Cast: Tom Hanks (Paul Edgecomb), Michael Clarke Duncan (John Coffey), David Morse (Brutus Howell), James Cromwell (Warden Hal Moores), Sam Rockwell (Wild Bill Wharton, Michael Jeter (Eduard Delacroix), Doug Hutchison (Percy Wetmore)
Director: Frank Darabont
My rating: 9.5 / 10
Paul Edgecomb (Tom Hanks) walked the mile with a variety of cons. He had never encountered someone like John Coffey (Michael Clarke Duncan), a massive black man convicted of brutally killing a pair of young sisters. Coffey had the size and strength to kill anyone, but not the demeanor. Beyond his simple, naive nature and a deathly fear of the dark, Coffey seemed to possess a prodigious, supernatural gift.
What’s to Like:
The photography which draws you into the depression era 1930s Louisiana, USA. The themes of not catching a book by it’s cover. The possible workings of death row.
What’s not to Like:
This is one of my favourite all time movies, I remember being surprised when I first learned it was based on Stephen King novel who turns out a lot of poor novels.
The movie is laced with undertones of how perceptions can be so wrong and racism; the African American criminal, who is innocent, against the privileged white guard who suffers from small guy syndrome and is cruel. The protagonist of the film Paul Edgecomb is a good guy but he still fails to save a walking miracle and actually feels his long life is righteous punishment.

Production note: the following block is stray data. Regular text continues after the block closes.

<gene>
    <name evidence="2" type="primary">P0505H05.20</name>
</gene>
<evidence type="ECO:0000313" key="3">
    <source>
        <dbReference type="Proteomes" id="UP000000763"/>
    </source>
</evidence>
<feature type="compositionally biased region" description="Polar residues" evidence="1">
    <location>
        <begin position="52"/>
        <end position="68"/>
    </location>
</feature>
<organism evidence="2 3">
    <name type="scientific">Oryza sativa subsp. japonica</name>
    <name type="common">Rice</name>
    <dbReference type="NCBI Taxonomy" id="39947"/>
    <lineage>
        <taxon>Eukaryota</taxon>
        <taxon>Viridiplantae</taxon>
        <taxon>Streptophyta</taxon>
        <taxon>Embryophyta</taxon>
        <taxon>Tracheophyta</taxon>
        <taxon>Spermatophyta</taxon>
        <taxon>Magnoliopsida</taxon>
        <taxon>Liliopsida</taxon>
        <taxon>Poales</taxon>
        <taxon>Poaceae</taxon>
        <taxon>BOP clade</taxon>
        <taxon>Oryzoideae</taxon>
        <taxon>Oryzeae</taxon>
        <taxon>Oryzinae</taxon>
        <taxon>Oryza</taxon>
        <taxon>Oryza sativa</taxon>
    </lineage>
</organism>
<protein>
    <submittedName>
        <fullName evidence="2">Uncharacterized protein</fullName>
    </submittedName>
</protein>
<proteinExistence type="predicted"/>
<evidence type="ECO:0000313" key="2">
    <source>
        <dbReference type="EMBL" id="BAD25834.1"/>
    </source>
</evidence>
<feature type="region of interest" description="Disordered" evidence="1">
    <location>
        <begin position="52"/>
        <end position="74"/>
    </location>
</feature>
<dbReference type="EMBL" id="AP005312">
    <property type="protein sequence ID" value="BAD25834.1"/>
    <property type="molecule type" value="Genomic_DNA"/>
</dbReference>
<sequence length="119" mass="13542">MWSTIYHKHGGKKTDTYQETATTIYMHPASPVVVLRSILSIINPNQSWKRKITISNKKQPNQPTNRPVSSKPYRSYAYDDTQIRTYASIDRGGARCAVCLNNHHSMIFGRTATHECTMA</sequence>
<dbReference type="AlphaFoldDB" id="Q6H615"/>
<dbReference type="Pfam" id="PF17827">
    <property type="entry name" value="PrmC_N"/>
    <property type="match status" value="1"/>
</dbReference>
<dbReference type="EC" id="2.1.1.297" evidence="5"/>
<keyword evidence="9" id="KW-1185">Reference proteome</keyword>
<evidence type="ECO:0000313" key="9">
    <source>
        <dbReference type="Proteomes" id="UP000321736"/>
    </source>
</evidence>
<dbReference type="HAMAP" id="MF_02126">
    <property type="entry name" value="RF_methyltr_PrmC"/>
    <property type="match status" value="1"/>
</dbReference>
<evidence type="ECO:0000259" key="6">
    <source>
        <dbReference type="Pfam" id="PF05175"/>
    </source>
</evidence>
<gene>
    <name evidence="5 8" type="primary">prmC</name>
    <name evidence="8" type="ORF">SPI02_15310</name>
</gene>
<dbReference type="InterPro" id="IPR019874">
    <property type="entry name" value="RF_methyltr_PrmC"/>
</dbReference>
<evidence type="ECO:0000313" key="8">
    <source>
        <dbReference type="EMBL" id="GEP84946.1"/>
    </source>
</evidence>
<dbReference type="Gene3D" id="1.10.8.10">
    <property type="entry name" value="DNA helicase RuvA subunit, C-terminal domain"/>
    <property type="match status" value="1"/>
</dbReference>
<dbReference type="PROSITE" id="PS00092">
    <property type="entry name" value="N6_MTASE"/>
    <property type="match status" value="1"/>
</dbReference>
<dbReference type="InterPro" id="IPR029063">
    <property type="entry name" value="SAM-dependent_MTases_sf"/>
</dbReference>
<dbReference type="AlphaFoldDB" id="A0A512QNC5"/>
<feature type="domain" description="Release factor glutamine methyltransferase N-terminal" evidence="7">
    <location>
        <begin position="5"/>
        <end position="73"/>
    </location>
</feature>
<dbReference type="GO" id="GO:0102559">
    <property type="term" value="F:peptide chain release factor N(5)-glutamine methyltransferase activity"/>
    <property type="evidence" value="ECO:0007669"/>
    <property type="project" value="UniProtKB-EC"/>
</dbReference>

The music and scenery is amazing, the acting is first rate, not just Michael Clarke Duncan but Tom Hank and all the supporting cast, even the small role James Cromwell plays is great in this movie.
The movie is told in flashback as the memories of Paul as an old man, who is now in a retirement home. Which helps jump to the key scenes over a period of time, in particular showing how our protagonist Paul is struggling with a painful infection and suffering, too, because fellow junior guard Percy is like an infection in the ward with his inferiority complex.
The deliberately blotched execution of Eduard from the sadist Percy is horrifying and hard to watch but that’s nothing on the execution of John Coffey. The public witnesses hating John despite him being innocent of the alleged crimes, in fact his actions got justice for those killed girls, and the guards who knew he was a walking miracle struggling to keep it together and some tears forming. This execution scene is pure emotional overload.
- Best Picture – nominee
- Best Supporting Actor – Michael Clarke Duncan – nominee
- Best Writing – nominee
- Best Sound – nominee